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ODHHS Information
Noise and Hearing Loss
(Source: American Speech-Language-Hearing Association, ASHA)
Does Noise Cause Hearing Loss?

Yes. If you experience any or all of the following:
  • a one-time exposure to extremely loud noise,
  • repeated or long exposure to loud noise,
  • extended exposure to moderate noise,
  • you have been subjected to noise that can damage your hearing.
Noise-induced hearing loss is usually gradual and painless, but, unfortunately, permanent.

How Does Noise Cause Hearing Loss?

Your ear receives sound waves and sends them through a delicately balanced system to the brain. Part of this remarkable system is a chamber in the inner ear filed with fluid and lined with thousands of tiny hair cells. The hair cells signal the auditory nerve to send electrical impulses to the brain. The brain interprets these impulses as sound.

When you are exposed to loud or prolonged noise, the hair cells are damaged and the transmission of sound is permanently altered.

Am I Exposed To Damaging Noise?

Today, over 20 million people in the United States are exposed to environmental noise that can damage hearing. If you use stereo headsets, operate power tools for yard work, have a long daily commute in heavy traffic, or use a number of household appliances, you too may be exposed to potentially damaging noise.

Many people are exposed to hazardous noise levels at work, including: firefighters, military personnel, disc jockeys, construction workers, farmers, industrial arts teachers, computer operators, factory workers, as well as cab, truck, and bus drivers, to name a few.

Exposure to damaging noise does not come only from the workplace. Recreational activities such as hunting, motorboating/water-skiing, snowmobiling, motorcycling, and exposure to rock music or the use of stereo headsets, also expose you to hazardous noise.

What Is A Dangerous Noise Level?

Both the amount of noise and the length of time you are exposed to the noise determine its ability to damage your hearing.

Noise levels are measured in decibels (dB). The higher the decibel level, the louder the noise. Sounds louder than 80 decibels are considered potentially hazardous. The noise chart below gives an idea of average decibel levels for everyday sounds around you.

140 dB = firearms, air raid siren
130 dB = jackhammer
120 dB = jet plane takeoff

Extremely Loud:
110 dB = rock music
100 dB = snowmobile, chain saw
90 dB = lawnmower
Very Loud:
80 dB = alarm clock
70 dB = busy traffic, vacuum cleaner
60 dB = conversation, dishwasher

50 dB = moderate rainfall
40 dB = quiet room
30 dB = whisper

What Are Warning Signs That Noises Around Me Are Too Loud?
  • You have to raise your voice to be heard.
  • You can´t hear someone two feet away from you.
  • Speech around you sounds muffled or dull after leaving a noisy area.
  • You have pain or ringing in your ears after exposure to noise.

What Can I Do To Protect Myself?

First, avoid loud noise whenever possible. If you cannot avoid exposure to noise:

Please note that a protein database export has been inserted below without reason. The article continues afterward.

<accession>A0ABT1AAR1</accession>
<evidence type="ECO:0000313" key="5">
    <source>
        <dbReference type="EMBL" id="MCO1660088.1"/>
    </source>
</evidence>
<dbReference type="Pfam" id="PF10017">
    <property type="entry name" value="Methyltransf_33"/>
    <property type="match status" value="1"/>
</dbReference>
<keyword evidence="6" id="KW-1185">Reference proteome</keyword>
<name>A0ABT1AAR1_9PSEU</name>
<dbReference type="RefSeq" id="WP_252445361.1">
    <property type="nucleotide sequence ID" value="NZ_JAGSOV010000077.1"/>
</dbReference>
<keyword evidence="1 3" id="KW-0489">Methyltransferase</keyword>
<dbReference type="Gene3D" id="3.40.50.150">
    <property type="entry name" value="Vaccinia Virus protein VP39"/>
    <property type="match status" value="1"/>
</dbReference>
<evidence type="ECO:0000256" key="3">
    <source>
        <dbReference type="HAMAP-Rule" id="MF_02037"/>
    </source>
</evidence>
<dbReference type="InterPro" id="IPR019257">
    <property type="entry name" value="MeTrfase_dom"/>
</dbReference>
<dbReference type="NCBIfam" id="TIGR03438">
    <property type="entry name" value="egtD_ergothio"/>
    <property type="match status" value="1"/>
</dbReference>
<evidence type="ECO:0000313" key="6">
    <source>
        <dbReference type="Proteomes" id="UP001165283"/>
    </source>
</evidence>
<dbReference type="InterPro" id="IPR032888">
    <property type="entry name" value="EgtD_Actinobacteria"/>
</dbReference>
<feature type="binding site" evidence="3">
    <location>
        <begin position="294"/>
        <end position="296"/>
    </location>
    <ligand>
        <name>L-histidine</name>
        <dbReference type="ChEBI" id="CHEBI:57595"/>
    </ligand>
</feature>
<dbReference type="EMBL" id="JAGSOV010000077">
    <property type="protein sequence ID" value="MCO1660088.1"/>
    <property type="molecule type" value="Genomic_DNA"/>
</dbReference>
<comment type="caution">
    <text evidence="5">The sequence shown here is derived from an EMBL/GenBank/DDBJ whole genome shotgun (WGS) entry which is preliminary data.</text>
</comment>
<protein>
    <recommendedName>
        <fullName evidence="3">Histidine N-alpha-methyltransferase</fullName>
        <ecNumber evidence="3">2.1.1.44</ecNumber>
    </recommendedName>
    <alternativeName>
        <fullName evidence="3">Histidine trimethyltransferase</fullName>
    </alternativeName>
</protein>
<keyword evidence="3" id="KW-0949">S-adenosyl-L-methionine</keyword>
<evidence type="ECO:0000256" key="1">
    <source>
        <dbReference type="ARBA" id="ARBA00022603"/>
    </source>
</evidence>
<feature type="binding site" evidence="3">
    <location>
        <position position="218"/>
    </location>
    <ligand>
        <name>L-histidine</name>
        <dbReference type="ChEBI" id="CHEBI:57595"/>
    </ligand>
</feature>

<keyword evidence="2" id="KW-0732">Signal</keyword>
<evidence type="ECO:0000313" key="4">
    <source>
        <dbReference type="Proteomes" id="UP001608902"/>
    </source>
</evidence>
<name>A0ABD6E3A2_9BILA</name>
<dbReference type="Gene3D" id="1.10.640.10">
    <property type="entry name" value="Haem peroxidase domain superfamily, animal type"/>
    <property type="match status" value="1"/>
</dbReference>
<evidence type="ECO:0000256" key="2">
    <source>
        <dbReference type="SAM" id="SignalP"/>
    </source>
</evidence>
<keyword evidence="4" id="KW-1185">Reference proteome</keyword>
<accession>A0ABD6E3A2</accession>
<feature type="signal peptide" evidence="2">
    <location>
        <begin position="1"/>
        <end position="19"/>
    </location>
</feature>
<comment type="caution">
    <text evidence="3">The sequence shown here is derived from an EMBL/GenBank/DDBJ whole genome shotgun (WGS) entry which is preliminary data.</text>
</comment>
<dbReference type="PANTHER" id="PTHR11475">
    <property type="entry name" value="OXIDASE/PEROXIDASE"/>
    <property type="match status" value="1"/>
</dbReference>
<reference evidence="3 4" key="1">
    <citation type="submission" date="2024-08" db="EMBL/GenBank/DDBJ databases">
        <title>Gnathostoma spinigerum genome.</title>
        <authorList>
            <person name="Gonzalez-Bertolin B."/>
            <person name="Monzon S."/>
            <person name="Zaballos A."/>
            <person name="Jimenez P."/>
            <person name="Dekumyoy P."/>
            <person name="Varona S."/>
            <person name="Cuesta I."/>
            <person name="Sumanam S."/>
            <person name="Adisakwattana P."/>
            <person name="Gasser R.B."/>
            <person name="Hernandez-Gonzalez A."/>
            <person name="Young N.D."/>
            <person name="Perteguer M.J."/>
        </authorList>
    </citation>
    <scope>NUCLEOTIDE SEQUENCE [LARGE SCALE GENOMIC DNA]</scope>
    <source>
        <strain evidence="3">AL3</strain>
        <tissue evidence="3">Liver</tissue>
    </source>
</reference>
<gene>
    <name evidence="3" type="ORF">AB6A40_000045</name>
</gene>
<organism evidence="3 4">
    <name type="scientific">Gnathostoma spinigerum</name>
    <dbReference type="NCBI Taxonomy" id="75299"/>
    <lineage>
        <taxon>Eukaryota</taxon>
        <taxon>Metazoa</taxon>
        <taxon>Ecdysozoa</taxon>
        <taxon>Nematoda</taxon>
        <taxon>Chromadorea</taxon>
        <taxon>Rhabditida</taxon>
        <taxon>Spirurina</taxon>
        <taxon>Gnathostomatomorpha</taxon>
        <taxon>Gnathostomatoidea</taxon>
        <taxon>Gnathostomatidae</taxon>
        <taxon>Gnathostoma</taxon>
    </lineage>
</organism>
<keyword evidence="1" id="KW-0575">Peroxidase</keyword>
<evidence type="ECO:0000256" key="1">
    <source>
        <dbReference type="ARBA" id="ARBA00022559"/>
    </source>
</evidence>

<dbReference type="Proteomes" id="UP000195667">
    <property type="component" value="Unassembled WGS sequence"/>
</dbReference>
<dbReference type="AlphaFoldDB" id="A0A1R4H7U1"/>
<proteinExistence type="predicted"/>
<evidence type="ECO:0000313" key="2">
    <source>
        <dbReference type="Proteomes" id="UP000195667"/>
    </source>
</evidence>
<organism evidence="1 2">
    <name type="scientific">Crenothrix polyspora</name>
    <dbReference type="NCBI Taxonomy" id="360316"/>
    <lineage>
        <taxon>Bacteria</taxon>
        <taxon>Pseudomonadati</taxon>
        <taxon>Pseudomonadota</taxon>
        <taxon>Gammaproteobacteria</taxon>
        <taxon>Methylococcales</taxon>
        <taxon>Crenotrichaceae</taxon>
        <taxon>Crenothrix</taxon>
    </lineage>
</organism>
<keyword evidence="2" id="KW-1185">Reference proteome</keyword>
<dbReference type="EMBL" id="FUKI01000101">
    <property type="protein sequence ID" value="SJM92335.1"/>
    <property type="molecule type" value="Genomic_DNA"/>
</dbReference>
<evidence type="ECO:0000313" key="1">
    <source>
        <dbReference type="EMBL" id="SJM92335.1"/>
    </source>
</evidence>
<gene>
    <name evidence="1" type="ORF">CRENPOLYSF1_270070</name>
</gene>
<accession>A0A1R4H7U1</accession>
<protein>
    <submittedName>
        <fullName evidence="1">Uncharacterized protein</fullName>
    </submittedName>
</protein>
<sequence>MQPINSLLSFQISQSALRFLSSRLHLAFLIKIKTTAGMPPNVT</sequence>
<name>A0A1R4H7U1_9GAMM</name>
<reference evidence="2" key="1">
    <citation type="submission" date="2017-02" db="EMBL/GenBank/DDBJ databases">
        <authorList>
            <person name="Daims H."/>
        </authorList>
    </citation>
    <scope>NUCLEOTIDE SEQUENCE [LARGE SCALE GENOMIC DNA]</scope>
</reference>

• Wear hearing protectors: ear plugs or earmuffs (you can probably get them from your drug store, hardware, or sporting goods store). Using cotton in your ears does not work. When using hearing protectors, you can still hear and understand voices and other sounds with ease.
  • Have your hearing tested by an audiologist.
  • Limit periods of exposure to noise; for example, if you are at a rock concert, walk out for a while -- give your ears a break.
  • Be aware of the noise in your environment and take control of it when you can. Your county may have a local noise ordinance. Find out what you can do in your community to advocate for quiet. For example, some high schools have set a decibel limit for the music played at school dances to protect the students´ hearing. An audiologist can measure sound levels at a specific location and make recommendations for keeping sound levels safe.
What Resources Are Available To Me If I Think I Have A Hearing Problem?

For an evaluation of hearing abilities, an audiologist should be contacted. When hearing loss is the result of current disease, or if a medical problem is suspected, a physician should be seen. The audiologist you select should hold a Certificate of Clinical Competence (CCC) from the American Speech-Language-Hearing Association (ASHA). In many states a license is also required.
The American Speech-Language-Hearing Association (ASHA) is the national professional and scientific society that represents 81,427 audiologists; speech-language pathologists; and speech, language and hearing scientists. ASHA´s mission is to promote the interest of its members, to provide them with the highest quality services, and to advocate for people with communication disabilities. ASHA´s Consumer Affairs Division provides an information and referral service on a broad range of speech, language and hearing disabilities for both children and adults.
For additional information on this topic or other speech, language, or hearing disabilities, contact the American Speech-Language-Hearing Association, 10801 Rockville Pike, Rockville, MD 20852, 1-800-638-8255 or (301) 897-8682 (Voice or TTY).